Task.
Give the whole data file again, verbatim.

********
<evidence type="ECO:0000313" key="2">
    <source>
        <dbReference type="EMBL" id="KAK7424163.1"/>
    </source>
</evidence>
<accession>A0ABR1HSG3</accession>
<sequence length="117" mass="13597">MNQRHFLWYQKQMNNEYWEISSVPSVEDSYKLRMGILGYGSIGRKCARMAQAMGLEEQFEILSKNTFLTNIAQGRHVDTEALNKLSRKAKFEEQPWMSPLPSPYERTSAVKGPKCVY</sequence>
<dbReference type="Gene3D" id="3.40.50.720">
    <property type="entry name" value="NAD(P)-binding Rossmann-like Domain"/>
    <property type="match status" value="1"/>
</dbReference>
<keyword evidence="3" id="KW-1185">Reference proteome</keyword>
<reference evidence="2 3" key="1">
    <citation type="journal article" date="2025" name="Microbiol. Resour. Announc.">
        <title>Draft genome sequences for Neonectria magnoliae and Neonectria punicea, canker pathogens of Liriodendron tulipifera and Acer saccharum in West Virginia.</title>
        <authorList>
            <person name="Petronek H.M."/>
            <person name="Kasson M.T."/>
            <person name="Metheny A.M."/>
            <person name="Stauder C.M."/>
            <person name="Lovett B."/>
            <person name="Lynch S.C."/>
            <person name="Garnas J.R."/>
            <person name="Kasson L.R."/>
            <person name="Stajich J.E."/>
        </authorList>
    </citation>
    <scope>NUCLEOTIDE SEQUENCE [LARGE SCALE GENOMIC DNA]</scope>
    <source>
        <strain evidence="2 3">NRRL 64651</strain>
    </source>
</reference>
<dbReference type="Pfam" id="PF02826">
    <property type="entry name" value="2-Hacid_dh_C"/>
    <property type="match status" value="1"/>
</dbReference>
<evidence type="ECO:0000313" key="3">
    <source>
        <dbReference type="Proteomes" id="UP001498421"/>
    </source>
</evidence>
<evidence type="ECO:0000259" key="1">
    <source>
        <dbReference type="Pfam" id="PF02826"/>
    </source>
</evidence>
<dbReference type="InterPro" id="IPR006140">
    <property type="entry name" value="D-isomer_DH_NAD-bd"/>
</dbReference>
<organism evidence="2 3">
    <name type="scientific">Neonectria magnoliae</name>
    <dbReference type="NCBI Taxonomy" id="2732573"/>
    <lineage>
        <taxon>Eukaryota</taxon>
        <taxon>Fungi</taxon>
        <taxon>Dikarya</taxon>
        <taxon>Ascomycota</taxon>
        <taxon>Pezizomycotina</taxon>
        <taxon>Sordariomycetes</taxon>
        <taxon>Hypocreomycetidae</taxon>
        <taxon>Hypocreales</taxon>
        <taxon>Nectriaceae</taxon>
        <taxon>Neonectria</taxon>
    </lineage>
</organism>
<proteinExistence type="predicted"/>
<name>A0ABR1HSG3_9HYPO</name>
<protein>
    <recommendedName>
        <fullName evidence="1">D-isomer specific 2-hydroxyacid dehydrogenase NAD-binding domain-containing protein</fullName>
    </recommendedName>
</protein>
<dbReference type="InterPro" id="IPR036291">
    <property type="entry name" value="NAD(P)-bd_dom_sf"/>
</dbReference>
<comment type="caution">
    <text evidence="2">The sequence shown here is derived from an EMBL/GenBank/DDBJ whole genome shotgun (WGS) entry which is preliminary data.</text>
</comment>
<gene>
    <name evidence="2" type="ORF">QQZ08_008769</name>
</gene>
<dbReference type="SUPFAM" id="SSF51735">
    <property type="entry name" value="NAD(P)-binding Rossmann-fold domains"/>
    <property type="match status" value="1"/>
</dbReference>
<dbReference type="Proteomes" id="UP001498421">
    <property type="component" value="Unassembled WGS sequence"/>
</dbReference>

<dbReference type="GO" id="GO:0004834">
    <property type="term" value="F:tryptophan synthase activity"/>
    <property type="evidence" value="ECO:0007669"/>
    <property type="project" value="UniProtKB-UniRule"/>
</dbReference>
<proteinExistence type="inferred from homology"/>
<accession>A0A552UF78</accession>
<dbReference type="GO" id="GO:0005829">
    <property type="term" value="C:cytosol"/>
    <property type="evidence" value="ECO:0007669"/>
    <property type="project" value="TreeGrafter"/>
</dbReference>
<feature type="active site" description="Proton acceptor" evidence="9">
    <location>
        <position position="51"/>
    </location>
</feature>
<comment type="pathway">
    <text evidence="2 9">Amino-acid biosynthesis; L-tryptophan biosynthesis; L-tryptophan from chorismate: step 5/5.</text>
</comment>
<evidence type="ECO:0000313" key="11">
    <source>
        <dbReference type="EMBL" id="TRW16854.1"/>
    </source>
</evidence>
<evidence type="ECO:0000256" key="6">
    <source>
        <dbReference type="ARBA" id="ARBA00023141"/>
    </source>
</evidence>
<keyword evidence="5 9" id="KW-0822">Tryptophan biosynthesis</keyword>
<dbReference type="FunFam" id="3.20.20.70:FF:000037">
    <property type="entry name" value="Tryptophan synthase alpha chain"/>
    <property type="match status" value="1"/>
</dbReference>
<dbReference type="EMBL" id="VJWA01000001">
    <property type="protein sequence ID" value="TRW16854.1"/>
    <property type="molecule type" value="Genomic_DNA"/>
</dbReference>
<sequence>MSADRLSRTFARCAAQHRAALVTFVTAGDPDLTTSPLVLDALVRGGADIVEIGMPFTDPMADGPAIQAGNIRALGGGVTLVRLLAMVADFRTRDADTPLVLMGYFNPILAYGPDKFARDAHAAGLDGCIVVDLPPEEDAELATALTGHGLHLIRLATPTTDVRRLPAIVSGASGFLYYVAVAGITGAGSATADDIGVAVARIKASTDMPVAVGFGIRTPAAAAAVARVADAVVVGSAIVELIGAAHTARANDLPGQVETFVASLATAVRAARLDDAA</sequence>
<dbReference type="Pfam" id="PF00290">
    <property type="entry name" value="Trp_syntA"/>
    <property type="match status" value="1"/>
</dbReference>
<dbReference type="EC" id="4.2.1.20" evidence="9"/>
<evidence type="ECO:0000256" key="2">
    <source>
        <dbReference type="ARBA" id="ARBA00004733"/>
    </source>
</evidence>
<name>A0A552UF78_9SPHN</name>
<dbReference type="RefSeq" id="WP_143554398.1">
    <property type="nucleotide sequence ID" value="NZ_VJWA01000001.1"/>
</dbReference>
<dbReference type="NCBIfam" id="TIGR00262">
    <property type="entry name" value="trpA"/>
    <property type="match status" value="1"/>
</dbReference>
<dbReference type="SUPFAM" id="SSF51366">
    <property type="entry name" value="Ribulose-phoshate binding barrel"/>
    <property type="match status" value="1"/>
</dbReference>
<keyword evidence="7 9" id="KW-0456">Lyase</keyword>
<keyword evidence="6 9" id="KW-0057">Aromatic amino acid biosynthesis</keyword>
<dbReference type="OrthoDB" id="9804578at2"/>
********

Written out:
<evidence type="ECO:0000313" key="2">
    <source>
        <dbReference type="EMBL" id="KAK7424163.1"/>
    </source>
</evidence>
<accession>A0ABR1HSG3</accession>
<sequence length="117" mass="13597">MNQRHFLWYQKQMNNEYWEISSVPSVEDSYKLRMGILGYGSIGRKCARMAQAMGLEEQFEILSKNTFLTNIAQGRHVDTEALNKLSRKAKFEEQPWMSPLPSPYERTSAVKGPKCVY</sequence>
<dbReference type="Gene3D" id="3.40.50.720">
    <property type="entry name" value="NAD(P)-binding Rossmann-like Domain"/>
    <property type="match status" value="1"/>
</dbReference>
<keyword evidence="3" id="KW-1185">Reference proteome</keyword>
<reference evidence="2 3" key="1">
    <citation type="journal article" date="2025" name="Microbiol. Resour. Announc.">
        <title>Draft genome sequences for Neonectria magnoliae and Neonectria punicea, canker pathogens of Liriodendron tulipifera and Acer saccharum in West Virginia.</title>
        <authorList>
            <person name="Petronek H.M."/>
            <person name="Kasson M.T."/>
            <person name="Metheny A.M."/>
            <person name="Stauder C.M."/>
            <person name="Lovett B."/>
            <person name="Lynch S.C."/>
            <person name="Garnas J.R."/>
            <person name="Kasson L.R."/>
            <person name="Stajich J.E."/>
        </authorList>
    </citation>
    <scope>NUCLEOTIDE SEQUENCE [LARGE SCALE GENOMIC DNA]</scope>
    <source>
        <strain evidence="2 3">NRRL 64651</strain>
    </source>
</reference>
<dbReference type="Pfam" id="PF02826">
    <property type="entry name" value="2-Hacid_dh_C"/>
    <property type="match status" value="1"/>
</dbReference>
<evidence type="ECO:0000313" key="3">
    <source>
        <dbReference type="Proteomes" id="UP001498421"/>
    </source>
</evidence>
<evidence type="ECO:0000259" key="1">
    <source>
        <dbReference type="Pfam" id="PF02826"/>
    </source>
</evidence>
<dbReference type="InterPro" id="IPR006140">
    <property type="entry name" value="D-isomer_DH_NAD-bd"/>
</dbReference>
<organism evidence="2 3">
    <name type="scientific">Neonectria magnoliae</name>
    <dbReference type="NCBI Taxonomy" id="2732573"/>
    <lineage>
        <taxon>Eukaryota</taxon>
        <taxon>Fungi</taxon>
        <taxon>Dikarya</taxon>
        <taxon>Ascomycota</taxon>
        <taxon>Pezizomycotina</taxon>
        <taxon>Sordariomycetes</taxon>
        <taxon>Hypocreomycetidae</taxon>
        <taxon>Hypocreales</taxon>
        <taxon>Nectriaceae</taxon>
        <taxon>Neonectria</taxon>
    </lineage>
</organism>
<proteinExistence type="predicted"/>
<name>A0ABR1HSG3_9HYPO</name>
<protein>
    <recommendedName>
        <fullName evidence="1">D-isomer specific 2-hydroxyacid dehydrogenase NAD-binding domain-containing protein</fullName>
    </recommendedName>
</protein>
<dbReference type="InterPro" id="IPR036291">
    <property type="entry name" value="NAD(P)-bd_dom_sf"/>
</dbReference>
<comment type="caution">
    <text evidence="2">The sequence shown here is derived from an EMBL/GenBank/DDBJ whole genome shotgun (WGS) entry which is preliminary data.</text>
</comment>
<gene>
    <name evidence="2" type="ORF">QQZ08_008769</name>
</gene>
<dbReference type="SUPFAM" id="SSF51735">
    <property type="entry name" value="NAD(P)-binding Rossmann-fold domains"/>
    <property type="match status" value="1"/>
</dbReference>
<dbReference type="Proteomes" id="UP001498421">
    <property type="component" value="Unassembled WGS sequence"/>
</dbReference>

<dbReference type="GO" id="GO:0004834">
    <property type="term" value="F:tryptophan synthase activity"/>
    <property type="evidence" value="ECO:0007669"/>
    <property type="project" value="UniProtKB-UniRule"/>
</dbReference>
<proteinExistence type="inferred from homology"/>
<accession>A0A552UF78</accession>
<dbReference type="GO" id="GO:0005829">
    <property type="term" value="C:cytosol"/>
    <property type="evidence" value="ECO:0007669"/>
    <property type="project" value="TreeGrafter"/>
</dbReference>
<feature type="active site" description="Proton acceptor" evidence="9">
    <location>
        <position position="51"/>
    </location>
</feature>
<comment type="pathway">
    <text evidence="2 9">Amino-acid biosynthesis; L-tryptophan biosynthesis; L-tryptophan from chorismate: step 5/5.</text>
</comment>
<evidence type="ECO:0000313" key="11">
    <source>
        <dbReference type="EMBL" id="TRW16854.1"/>
    </source>
</evidence>
<evidence type="ECO:0000256" key="6">
    <source>
        <dbReference type="ARBA" id="ARBA00023141"/>
    </source>
</evidence>
<keyword evidence="5 9" id="KW-0822">Tryptophan biosynthesis</keyword>
<dbReference type="FunFam" id="3.20.20.70:FF:000037">
    <property type="entry name" value="Tryptophan synthase alpha chain"/>
    <property type="match status" value="1"/>
</dbReference>
<dbReference type="EMBL" id="VJWA01000001">
    <property type="protein sequence ID" value="TRW16854.1"/>
    <property type="molecule type" value="Genomic_DNA"/>
</dbReference>
<sequence>MSADRLSRTFARCAAQHRAALVTFVTAGDPDLTTSPLVLDALVRGGADIVEIGMPFTDPMADGPAIQAGNIRALGGGVTLVRLLAMVADFRTRDADTPLVLMGYFNPILAYGPDKFARDAHAAGLDGCIVVDLPPEEDAELATALTGHGLHLIRLATPTTDVRRLPAIVSGASGFLYYVAVAGITGAGSATADDIGVAVARIKASTDMPVAVGFGIRTPAAAAAVARVADAVVVGSAIVELIGAAHTARANDLPGQVETFVASLATAVRAARLDDAA</sequence>
<dbReference type="Pfam" id="PF00290">
    <property type="entry name" value="Trp_syntA"/>
    <property type="match status" value="1"/>
</dbReference>
<dbReference type="EC" id="4.2.1.20" evidence="9"/>
<evidence type="ECO:0000256" key="2">
    <source>
        <dbReference type="ARBA" id="ARBA00004733"/>
    </source>
</evidence>
<name>A0A552UF78_9SPHN</name>
<dbReference type="RefSeq" id="WP_143554398.1">
    <property type="nucleotide sequence ID" value="NZ_VJWA01000001.1"/>
</dbReference>
<dbReference type="NCBIfam" id="TIGR00262">
    <property type="entry name" value="trpA"/>
    <property type="match status" value="1"/>
</dbReference>
<dbReference type="SUPFAM" id="SSF51366">
    <property type="entry name" value="Ribulose-phoshate binding barrel"/>
    <property type="match status" value="1"/>
</dbReference>
<keyword evidence="7 9" id="KW-0456">Lyase</keyword>
<keyword evidence="6 9" id="KW-0057">Aromatic amino acid biosynthesis</keyword>
<dbReference type="OrthoDB" id="9804578at2"/>